Prompt–Feb. 3, 2015

*In Keeping with trying to change up our prompts this week I chose one from the book 1,000 Awesome Writing Prompts by Ryan Andrew Kinder. This was offered one day as a free e-book that Meleesa brought to my attention and I downloaded it. It’s prompts are different and I have gone through and highlighted some I thought would work well for us. So this weeks was: “A bird is buiding a nest. Write from the perspective of the bird and the different things (include some odd human materials) it uses to build the nest.”* The four we choose were fun or different.



Hummer landed with his beak full of curly grey hair.

“Oh, Hummer, this will make our nest ideal, decorated in tones of grey—so gorgeous against your bright green throat.”

“Thank you, Hummerina! I agree with our color scheme this year and there’s a lot more of this on the ground there, a short distance away, he bobbed his head.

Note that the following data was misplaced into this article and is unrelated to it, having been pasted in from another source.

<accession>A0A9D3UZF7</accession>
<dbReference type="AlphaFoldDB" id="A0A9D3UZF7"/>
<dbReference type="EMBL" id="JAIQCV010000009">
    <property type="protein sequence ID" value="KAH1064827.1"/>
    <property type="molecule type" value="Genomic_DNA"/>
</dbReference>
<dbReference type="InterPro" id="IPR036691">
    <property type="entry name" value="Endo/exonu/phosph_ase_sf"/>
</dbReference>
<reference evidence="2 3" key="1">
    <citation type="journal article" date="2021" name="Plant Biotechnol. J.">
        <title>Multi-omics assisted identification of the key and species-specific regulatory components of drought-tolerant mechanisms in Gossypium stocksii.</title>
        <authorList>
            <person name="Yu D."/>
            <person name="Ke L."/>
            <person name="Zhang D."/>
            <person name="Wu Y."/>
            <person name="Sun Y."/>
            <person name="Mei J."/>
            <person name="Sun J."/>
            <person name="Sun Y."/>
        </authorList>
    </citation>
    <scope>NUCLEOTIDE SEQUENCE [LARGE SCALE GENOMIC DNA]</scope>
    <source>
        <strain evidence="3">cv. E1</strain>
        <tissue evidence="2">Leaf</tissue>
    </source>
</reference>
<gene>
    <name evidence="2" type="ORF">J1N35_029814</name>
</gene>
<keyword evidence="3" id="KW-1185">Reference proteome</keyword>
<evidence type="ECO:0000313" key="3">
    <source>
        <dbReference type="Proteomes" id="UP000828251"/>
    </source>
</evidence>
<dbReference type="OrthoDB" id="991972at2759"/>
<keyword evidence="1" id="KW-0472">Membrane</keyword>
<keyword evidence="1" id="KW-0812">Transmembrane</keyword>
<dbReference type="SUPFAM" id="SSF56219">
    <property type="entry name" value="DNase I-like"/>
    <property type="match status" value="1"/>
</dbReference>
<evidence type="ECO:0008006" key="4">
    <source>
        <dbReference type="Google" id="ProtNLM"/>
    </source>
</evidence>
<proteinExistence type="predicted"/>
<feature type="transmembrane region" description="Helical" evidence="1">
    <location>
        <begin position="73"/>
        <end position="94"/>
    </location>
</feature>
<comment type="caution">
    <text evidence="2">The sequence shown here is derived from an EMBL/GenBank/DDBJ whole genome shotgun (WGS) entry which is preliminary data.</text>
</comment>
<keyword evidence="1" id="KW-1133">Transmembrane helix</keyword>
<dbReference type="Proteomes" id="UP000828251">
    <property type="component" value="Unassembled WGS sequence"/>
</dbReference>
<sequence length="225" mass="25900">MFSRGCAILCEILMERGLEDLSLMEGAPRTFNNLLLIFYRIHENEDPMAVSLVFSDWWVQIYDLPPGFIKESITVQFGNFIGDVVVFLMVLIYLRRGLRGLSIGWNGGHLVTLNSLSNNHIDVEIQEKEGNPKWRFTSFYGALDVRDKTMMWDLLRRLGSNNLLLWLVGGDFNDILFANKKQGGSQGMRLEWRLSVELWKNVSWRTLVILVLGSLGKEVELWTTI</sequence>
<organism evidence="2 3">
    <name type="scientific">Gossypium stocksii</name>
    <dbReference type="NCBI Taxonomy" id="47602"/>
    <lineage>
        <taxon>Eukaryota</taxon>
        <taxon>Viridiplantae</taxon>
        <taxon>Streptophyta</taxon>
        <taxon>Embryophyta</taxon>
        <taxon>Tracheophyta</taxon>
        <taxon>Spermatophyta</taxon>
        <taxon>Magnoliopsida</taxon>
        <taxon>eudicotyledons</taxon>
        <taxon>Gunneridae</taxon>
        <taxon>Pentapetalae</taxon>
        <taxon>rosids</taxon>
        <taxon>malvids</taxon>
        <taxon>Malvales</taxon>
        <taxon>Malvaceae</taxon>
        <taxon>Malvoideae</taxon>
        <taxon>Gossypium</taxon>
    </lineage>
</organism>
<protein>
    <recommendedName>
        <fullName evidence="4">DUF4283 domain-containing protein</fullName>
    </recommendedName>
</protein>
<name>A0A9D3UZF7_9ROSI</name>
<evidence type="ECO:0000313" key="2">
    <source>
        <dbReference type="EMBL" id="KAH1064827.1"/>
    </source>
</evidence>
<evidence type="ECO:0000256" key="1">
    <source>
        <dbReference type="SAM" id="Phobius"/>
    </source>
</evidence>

Hummer had sat as patient as a rock, and observed how one human sliced off the lustrous, soft material from another human’s head.

Hummerina was proud of her mate and showed her love for him by fluffing up her feathers as she thought, our cozy home sheltered in the  leafy filled tree was indeed a mansion.

She took her turn at gathering the downy fluffs of grey.

After their busy day they flew off to the ‘Red Sweet Bar’ for sustenance.

Kirsten Marie Wohlgemuth, author


My name is Sam, the Osprey, and my partner is Jean.  High above the Columbia River we spend our days hunting and gathering.  Nest building consumes our spring and even though it is in my DNA, I hate it!  I love my partner but nesting just is not my thing.  She is off to the local thrift stores gathering a piece of string, special leaf, or some shiny object.  For me, I’d rather suck raw fish than be caught at Good-Will.  I still do not understand my lady.

pat stone



Another season, another nest. Size is always the same. Location, location. location. Where will I be safe with my babies?

There seem to be so many humans around spying with cameras to document my progress. I see one that has left his lens cap cover. That cap might be heavy for my size beak, but I’m going to give it a try!

Landing on the ridge of the old mine shaft, my beak grabs the edge of the shiny plastic. My foot slips in the sand and starts a stream of of sand around the cap that floats it down into the black hole.

OK, plan B.

By Carol Christel Taylor


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